“When I got into the water with her, she would approach me, unafraid. She would solicit attention. I never fed her, never gave her food or rewards. Her courtship, as it progressed, got more vigorous and intense. She would rub her genital slit against me, and if I tried to push her away, she would get very angry with me,” he recounts in the film. “One time, when she wanted to masturbate on my foot, and I wouldn’t let her, she threw herself on top of me and pushed me down to the bottom of the 12-foot pool. Those were the tactics she tried on me at first.”

That observation mirrors what Miletski found in her deep dive into the subject of bestiality, with a number of zoophiles maintaining that their sexual relationship with animals was a responsible, loving one. As one respondent told her:

“The dog was what made me realize that I really enjoyed giving him pleasure. Giving pleasure, not necessarily as a submissive act, but sometimes, but the giving of pleasure I believe is a true, one of the true marks of a zoophile, and that we enjoy making them happy. We enjoy giving them sexual pleasure, we enjoy giving them sensual pleasure through grooming and stuff, and we enjoy, you know, giving them the companionship that they would need if they were in like a pack situation or a herd situation … through being near them and being associated with them in that way, we can fill their needs, and being able to do that is really a great privilege and pleasure.”

This is a romantic view of bestiality, but in countless other incidents, the abusive element is much more obvious. People find animals for sex acts on sites like Craigslist or even from rescues and shelters, who usually have no idea that an adopter has sexual abuse in mind, and the acts themselves can hurt or kill the animal. This is much more likely when the animal is disproportionately smaller than its human abuser, as with rabbits or puppies, Edwards says.

No doubt zoophiles would argue that they’re different than more violent, uncaring abusers, but Hope Ferdowsian, a physician who is an expert on violence toward humans and animals, doesn’t believe bestiality can ever be ethical. The fact that animals are usually domesticated and rely on humans totally for food, care and companionship warps the power dynamic, she says. “There are pedophiles that make the claim that there is emotional reciprocity, too, and I flatly reject it,” she says. “The animals don’t understand what’s happening. They don’t understand the consequences of what can happen from the act. As a result, they cannot give consent. Animals having sex with each other is different, because they have behavioral cues that we don’t fully understand.”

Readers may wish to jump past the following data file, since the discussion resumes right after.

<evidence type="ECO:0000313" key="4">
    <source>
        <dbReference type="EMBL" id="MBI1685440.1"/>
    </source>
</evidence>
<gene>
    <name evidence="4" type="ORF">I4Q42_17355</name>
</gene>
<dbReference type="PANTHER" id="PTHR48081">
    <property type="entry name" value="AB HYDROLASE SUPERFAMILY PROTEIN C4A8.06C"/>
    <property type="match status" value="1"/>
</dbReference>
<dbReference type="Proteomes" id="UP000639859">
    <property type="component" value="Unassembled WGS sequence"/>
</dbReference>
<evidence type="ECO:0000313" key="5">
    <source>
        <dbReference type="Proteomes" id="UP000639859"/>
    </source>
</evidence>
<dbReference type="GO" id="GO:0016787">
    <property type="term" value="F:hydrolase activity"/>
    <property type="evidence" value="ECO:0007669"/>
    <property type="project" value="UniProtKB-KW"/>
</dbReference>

Ferdowsian notes that animal and human sexual abuse are united by an intrinsic disrespect for the “bodily freedom” of the victim. Her research has shown that sexually abused animals often demonstrate signs of emotional damage, even if they are physically unharmed. Animals will cower, act fearful and even display “learned helplessness,” a sense of powerlessness that can make them depressed from the abuse, especially if it’s repeated, she says. These forms of post-traumatic disorders can linger if untreated, but the upside is that animals can recover if they’re treated properly, she adds. “As it turns out, when you restore freedom and compassion to an animal, and they form normal social bonds with other individuals, especially of their own species, they can bounce back. Like human kids, animals can be very resilient,” Ferdowsian says. “We see they can heal.”

Many outcomes for the animals, however, remain bleak. Edwards actually cared for the horse that killed Pinyan, a case that kick-started her own investigations into bestiality. While she had a lot of experience caring for horses, she and her team didn’t understand the kind of behavior and trauma that the horse had experienced while learning to mount people, incentivized by treats and human touch. “Looking back, I know we made several mistakes. We placed the horse in a new home too soon. I know now that animal survivors can be rehabilitated, but you have to teach them new things,” she says. “With that very first horse, we were eager to adopt it out to people who were willing, despite its background. But it went through several homes because of issues, and we lost track of him.”

She pauses.

“I think, frankly, he was probably euthanized.”

Eddie Kim is a features writer at MEL. He last profiled the Skid Row cop who polices America’s homeless capital.